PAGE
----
ByMichael Mitchell, writer at
Former Staff Writer for Now Loading. Currently tweeting things here:
Michael Mitchell

Do you love watching speed runs? Raising money for good causes? Having an excuse to leave Twitch on for the good portion of an entire week? All three? Then Games Done Quick is something you should be watching!

What Is Games Done Quick?

Image via
Image via

Originally started in 2010 as "Classic Games Done Quick," every year following has had both Awesome Games Done Quick (in the winter) and Summer Games Done Quick (in the summer...obviously).

As the names imply, these events are all about people beating video games quickly. For 7 days straight, players will complete video games using a variety of speedrunning tactics. In some cases, these are done using glitches, in other cases, they're done glitch-free — and occasionally, they're done with some sort of twist that really ramps up the intensity.

The entire time these games are being run, donations are given to a certain charity. Typically, AGDQ supports The Cancer Foundation while SGDQ supports Doctors Without Borders. In many cases, there are varying incentives for donating — sometimes there are huge prizes like a and 10 games, other times it's something like having a character named by you.

The incentives are nice, but really, the heart of the event is simple: People coming together to play video games for a good cause.

Is It Really Exciting To Watch That?

'Mario 64' speedrun competition
'Mario 64' speedrun competition

I'll fully admit some games wind up being more entertaining to watch than others — but that's kind of what makes GDQ so great. You don't need to watch 7 days in a row, but if there's a game you have a fondness for, or you just want to keep it on in the background and listen to what's happening, you can.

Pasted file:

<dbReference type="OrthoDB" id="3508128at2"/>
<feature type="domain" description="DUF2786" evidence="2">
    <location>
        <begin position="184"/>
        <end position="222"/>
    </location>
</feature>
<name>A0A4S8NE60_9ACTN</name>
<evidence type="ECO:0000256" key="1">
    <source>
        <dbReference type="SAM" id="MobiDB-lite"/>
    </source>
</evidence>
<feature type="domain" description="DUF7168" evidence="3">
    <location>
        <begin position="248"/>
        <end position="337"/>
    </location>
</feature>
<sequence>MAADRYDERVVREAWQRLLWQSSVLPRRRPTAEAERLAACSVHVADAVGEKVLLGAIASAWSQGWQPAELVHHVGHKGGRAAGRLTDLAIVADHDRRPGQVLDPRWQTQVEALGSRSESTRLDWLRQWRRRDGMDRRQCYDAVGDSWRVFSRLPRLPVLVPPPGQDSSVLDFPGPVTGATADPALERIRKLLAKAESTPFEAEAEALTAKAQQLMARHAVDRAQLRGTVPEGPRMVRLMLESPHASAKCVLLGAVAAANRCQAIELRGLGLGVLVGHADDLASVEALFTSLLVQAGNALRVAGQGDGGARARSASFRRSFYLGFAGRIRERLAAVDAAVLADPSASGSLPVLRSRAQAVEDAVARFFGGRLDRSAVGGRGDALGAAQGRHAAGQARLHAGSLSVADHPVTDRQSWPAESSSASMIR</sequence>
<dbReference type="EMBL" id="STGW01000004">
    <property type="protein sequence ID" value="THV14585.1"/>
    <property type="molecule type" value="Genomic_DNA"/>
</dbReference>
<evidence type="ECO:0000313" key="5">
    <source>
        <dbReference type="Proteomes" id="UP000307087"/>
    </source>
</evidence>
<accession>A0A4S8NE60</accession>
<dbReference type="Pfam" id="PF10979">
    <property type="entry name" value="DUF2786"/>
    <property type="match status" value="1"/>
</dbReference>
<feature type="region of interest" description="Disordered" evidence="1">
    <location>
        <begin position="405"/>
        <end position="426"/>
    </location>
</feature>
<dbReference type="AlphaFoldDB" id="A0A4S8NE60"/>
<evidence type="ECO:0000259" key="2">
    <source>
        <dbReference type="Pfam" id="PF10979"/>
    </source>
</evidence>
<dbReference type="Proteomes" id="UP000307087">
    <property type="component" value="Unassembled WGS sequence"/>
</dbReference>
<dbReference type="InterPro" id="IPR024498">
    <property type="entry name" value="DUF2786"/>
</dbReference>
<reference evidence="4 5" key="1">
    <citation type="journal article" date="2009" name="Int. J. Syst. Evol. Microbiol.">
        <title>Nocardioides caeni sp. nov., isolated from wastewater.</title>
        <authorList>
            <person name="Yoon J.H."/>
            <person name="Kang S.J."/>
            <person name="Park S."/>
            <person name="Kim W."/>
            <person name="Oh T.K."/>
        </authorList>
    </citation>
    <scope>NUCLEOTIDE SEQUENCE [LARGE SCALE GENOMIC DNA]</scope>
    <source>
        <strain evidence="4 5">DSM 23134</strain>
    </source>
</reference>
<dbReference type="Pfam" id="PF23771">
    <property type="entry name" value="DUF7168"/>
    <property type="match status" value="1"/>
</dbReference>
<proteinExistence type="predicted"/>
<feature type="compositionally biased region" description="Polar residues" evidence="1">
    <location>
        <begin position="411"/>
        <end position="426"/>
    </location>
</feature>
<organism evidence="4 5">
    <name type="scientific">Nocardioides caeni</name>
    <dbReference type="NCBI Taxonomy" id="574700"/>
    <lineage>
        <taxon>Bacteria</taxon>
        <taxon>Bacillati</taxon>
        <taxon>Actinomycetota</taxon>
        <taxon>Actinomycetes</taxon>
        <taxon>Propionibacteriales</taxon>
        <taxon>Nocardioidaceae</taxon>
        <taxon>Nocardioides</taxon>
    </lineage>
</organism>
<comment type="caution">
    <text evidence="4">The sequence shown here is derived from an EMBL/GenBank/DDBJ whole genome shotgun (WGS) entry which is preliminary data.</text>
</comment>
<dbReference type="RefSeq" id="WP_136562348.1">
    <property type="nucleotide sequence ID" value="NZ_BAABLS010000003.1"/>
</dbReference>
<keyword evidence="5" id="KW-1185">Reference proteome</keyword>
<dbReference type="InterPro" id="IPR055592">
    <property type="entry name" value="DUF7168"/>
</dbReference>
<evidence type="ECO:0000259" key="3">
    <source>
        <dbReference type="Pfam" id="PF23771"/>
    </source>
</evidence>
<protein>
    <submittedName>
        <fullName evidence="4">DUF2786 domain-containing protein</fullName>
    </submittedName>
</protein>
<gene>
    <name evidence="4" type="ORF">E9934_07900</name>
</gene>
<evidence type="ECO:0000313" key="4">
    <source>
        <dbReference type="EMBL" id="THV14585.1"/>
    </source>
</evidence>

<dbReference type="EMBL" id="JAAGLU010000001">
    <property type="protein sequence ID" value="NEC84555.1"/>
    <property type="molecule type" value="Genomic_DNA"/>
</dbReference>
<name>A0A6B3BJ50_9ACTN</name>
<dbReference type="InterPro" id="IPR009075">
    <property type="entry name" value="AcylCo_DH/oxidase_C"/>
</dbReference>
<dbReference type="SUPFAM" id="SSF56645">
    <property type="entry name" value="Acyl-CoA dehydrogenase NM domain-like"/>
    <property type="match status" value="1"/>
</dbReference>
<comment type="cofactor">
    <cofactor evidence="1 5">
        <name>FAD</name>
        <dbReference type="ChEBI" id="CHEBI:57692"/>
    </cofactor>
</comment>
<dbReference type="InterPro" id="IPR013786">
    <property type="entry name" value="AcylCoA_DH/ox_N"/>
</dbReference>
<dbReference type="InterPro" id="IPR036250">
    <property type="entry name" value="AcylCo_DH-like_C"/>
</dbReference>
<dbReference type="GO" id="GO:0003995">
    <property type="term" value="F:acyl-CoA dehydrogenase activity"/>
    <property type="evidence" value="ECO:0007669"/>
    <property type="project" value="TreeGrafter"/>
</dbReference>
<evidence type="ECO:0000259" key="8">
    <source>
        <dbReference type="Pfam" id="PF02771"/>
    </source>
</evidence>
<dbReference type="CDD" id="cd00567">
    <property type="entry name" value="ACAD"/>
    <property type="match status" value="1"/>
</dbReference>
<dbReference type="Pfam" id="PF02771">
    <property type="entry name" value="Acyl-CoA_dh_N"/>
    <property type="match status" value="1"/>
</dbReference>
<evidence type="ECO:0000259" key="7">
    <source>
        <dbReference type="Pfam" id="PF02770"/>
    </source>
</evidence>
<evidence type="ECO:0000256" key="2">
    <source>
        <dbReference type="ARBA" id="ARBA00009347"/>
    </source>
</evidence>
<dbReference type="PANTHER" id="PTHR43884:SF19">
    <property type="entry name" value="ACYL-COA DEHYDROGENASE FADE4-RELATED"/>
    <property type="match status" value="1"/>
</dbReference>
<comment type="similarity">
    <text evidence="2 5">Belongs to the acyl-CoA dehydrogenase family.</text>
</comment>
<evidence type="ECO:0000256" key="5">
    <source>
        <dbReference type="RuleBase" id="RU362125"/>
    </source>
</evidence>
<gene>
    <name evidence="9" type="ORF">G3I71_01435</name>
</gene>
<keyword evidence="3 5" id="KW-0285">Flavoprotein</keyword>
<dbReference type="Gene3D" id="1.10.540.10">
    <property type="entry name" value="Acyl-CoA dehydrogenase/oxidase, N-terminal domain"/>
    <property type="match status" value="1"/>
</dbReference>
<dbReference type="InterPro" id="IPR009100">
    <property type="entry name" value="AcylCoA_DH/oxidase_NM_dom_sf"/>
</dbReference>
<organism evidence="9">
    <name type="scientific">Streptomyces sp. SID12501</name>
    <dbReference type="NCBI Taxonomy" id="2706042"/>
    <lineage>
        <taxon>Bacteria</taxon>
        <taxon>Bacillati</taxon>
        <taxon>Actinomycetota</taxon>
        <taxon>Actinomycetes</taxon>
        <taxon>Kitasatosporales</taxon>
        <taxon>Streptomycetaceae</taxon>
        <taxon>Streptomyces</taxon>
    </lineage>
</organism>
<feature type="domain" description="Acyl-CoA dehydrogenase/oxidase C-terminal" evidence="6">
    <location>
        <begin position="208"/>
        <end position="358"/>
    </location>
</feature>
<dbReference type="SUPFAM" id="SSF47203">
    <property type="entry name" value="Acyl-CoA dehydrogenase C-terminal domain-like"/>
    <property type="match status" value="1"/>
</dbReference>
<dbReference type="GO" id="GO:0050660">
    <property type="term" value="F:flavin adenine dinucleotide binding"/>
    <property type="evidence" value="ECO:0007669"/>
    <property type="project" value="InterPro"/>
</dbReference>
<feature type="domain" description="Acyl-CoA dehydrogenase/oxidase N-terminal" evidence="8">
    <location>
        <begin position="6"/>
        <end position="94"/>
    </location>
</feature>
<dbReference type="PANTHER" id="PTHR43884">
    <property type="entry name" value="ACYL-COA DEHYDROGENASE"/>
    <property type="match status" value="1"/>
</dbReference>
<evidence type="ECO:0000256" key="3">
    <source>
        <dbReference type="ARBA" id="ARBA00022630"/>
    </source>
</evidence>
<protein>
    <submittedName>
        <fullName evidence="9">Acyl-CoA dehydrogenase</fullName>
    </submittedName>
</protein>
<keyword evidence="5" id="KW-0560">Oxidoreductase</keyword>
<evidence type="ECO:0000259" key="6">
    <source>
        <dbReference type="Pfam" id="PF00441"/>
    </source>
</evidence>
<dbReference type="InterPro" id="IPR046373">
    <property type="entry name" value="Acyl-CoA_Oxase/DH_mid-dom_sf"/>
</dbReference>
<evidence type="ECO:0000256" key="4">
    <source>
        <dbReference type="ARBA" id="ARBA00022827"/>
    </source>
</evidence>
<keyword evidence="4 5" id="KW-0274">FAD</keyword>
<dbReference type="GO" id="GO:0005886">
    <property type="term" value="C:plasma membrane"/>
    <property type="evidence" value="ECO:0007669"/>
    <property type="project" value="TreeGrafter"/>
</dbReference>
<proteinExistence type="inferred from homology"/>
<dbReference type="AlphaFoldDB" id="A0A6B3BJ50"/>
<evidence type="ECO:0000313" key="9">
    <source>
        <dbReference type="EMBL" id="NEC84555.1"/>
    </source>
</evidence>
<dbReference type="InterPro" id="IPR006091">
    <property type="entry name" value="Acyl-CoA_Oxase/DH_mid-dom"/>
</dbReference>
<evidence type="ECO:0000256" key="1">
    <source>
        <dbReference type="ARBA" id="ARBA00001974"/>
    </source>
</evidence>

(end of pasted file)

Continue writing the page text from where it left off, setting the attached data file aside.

But more importantly, it's amazing to see what playing video games can do to support a good cause. For several years in a row now, GDQ has raised more than a million dollars at both its summer and winter events — all toward foundations like the Prevent Cancer Foundation and Doctors Without Borders.

Especially toward the end of the event when speedrunners are showcasing some of the weirdest glitches, speedrunners are competing against one another, and donations are coming in quickly, it's almost impossible not to get caught up in the spirit of the event. Again, some moments may interest you more than others, but if you've ever been to a sporting event where your team was down and suddenly managed to make a huge comeback, well, GDQ can often feel a lot like that.

Not To Mention, You Learn Some Cool Secrets About Your Favorite Games

This is another one that might vary from person to person, but it's one of my favorites. As speedrunners are doin' their thing, they'll often explain what they're doing — but what they're doing is pretty damn interesting. There's a lot more to speedrunning than simply playing a game quickly.

For instance, did you know that in Pokémon Emerald, where the first NPC spawns is RNG-based, and that that RNG favors the female character slightly? Or that you can use a well-time sword swipe in Ocarina of Time to skip ahead in certain dungeons? Or how about the fact that certain jumps in Super Monkey Ball Adventure can shave 0.2 seconds off your run?

Yes, it's all random, niche information you may not use in your own gaming sessions. But the way the speedrunners commentate on their own runs is fascinating if you're the kind of person who likes to understand the inner workings of your favorite games.

Games Done Quick broadcasts on their Twitch channel, and if you're interested in a full schedule, their website has you covered. This year's event runs from now until the late-night hours of Saturday, January 14th.

Have you watched any of the Games Done Quick events? If this is your first time watching, are you enjoying it?


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